“Plasmid research seemed a perfect fit: he [Cohen] knew the necessary molecular and biochemical techniques, and the growing medical problem of antibiotic resistance was an appropriate topic for a physician” – Hughes, p7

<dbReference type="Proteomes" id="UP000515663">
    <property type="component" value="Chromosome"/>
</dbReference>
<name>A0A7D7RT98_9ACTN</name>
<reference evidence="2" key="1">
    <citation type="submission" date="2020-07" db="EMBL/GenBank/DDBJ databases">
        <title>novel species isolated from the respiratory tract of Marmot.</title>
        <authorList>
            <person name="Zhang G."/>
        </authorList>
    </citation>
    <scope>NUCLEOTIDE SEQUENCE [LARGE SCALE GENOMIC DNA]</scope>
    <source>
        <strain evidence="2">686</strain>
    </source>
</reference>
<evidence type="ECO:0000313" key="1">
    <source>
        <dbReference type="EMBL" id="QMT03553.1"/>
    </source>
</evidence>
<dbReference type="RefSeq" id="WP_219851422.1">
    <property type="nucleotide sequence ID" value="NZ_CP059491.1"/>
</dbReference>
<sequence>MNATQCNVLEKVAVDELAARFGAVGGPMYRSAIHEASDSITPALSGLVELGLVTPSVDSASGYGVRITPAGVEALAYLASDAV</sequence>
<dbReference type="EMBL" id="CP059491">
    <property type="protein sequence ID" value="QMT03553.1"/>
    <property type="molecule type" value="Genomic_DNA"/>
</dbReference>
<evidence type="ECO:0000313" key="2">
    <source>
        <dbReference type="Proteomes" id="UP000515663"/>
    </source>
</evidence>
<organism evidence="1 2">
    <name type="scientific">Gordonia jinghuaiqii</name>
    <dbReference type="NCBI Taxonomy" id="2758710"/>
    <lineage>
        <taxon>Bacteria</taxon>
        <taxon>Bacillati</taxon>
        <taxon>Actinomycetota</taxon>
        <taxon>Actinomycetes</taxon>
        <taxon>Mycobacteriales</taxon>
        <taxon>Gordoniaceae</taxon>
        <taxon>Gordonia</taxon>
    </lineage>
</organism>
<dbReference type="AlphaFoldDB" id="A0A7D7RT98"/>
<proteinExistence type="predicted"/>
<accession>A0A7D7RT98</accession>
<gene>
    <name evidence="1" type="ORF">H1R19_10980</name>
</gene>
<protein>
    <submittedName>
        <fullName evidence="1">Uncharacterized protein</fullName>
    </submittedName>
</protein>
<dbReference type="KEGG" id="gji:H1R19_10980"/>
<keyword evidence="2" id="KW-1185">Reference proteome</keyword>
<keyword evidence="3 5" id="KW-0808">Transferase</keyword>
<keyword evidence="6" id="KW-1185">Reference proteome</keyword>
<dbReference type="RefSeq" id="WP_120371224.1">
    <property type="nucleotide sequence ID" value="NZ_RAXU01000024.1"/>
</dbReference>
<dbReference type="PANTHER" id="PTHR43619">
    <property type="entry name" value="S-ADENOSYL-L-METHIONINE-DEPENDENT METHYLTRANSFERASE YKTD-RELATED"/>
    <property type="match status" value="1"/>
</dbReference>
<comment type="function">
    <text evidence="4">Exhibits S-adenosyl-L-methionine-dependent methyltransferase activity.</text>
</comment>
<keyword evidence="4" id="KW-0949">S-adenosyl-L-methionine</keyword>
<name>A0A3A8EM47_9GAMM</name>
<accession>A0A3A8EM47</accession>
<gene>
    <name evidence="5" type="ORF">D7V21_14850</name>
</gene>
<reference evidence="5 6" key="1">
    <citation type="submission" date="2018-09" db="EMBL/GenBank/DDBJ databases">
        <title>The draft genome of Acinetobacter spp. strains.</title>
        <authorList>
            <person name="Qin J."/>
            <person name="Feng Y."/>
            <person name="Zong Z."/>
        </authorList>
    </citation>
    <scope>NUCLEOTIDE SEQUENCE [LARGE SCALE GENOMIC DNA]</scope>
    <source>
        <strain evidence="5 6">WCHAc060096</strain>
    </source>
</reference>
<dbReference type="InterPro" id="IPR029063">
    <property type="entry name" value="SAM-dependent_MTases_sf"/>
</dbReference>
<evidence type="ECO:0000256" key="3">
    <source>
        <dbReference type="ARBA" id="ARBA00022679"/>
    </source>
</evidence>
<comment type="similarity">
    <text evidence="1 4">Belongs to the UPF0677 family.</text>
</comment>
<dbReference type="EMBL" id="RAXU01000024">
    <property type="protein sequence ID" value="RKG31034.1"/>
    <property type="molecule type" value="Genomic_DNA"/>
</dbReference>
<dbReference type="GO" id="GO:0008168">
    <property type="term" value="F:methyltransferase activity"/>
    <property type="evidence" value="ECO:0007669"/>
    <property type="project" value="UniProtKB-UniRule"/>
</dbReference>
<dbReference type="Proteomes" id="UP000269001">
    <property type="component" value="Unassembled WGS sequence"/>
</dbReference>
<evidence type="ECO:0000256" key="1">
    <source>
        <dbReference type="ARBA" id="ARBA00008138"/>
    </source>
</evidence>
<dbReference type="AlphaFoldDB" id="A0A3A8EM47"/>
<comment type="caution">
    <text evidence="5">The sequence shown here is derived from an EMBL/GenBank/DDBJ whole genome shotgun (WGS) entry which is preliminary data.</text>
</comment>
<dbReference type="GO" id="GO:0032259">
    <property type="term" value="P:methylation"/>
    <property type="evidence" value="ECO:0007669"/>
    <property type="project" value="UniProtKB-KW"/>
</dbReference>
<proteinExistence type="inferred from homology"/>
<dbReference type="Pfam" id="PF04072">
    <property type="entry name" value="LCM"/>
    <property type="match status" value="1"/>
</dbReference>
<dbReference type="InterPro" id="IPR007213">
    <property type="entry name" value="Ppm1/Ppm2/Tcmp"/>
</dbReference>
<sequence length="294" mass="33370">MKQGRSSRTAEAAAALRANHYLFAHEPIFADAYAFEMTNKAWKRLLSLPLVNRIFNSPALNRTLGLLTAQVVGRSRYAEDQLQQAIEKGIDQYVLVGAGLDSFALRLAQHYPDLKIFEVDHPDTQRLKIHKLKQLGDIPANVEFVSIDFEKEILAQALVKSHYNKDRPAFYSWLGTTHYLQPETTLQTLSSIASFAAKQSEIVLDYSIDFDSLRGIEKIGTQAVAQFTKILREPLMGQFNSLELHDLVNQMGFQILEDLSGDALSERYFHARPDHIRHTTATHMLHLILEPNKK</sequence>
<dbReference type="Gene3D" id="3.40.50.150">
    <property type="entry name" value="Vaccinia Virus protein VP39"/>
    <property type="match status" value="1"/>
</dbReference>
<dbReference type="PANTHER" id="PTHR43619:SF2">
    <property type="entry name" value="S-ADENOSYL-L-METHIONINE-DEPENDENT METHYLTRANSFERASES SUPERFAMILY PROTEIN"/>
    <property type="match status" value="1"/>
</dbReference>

This topic of antibiotic resistance really interested me because as a speech-language-hearing sciences major, we discuss the topic of overprescribed antibiotics and the possibility of antibiotic resistance specifically in regards to ear infections in children. Antibiotic resistance is natural phenomenon where the bacteria resists an antibiotic and has a greater chance of surviving because it grows stronger than the antibiotic itself. According to Claire McCarthy, M.D., from Parents Magazine, as bacteria becomes more and more exposed to antibiotics, potentially because of the overprescription, the bacteria actually changes over time so that the antibiotics becomes less effective. The antibiotics are still able to cure the weaker strands of bacteria, but the stronger strands that are capable of defying the antibiotics treatment grow and multiply. When Hughes mentioned antibiotic resistance it prompted me to question why antibiotic resistance occurs, and why antibiotics are overprescribed even when some illnesses, such as certain ear infections, can cure themselves. The conclusion I came to as to why antibiotics are overprescribed is that it is based on a mix between parental pressures on doctors, and doctors serving as businesspeople. When a parent takes their child to the pediatrician, and their child is in pain or discomfort, obviously the parent is going to want their child to get better as soon as possible. The recent generation of parents seem to rely on antibiotics as the only way to cure illnesses, and I can see how a parent may pressure a physician to prescribe an antibiotic so that their child gets better immediately. On the other hand, the doctor may be practicing unethically if he or she prescribes antibiotics in order to benefit the business side of medicine.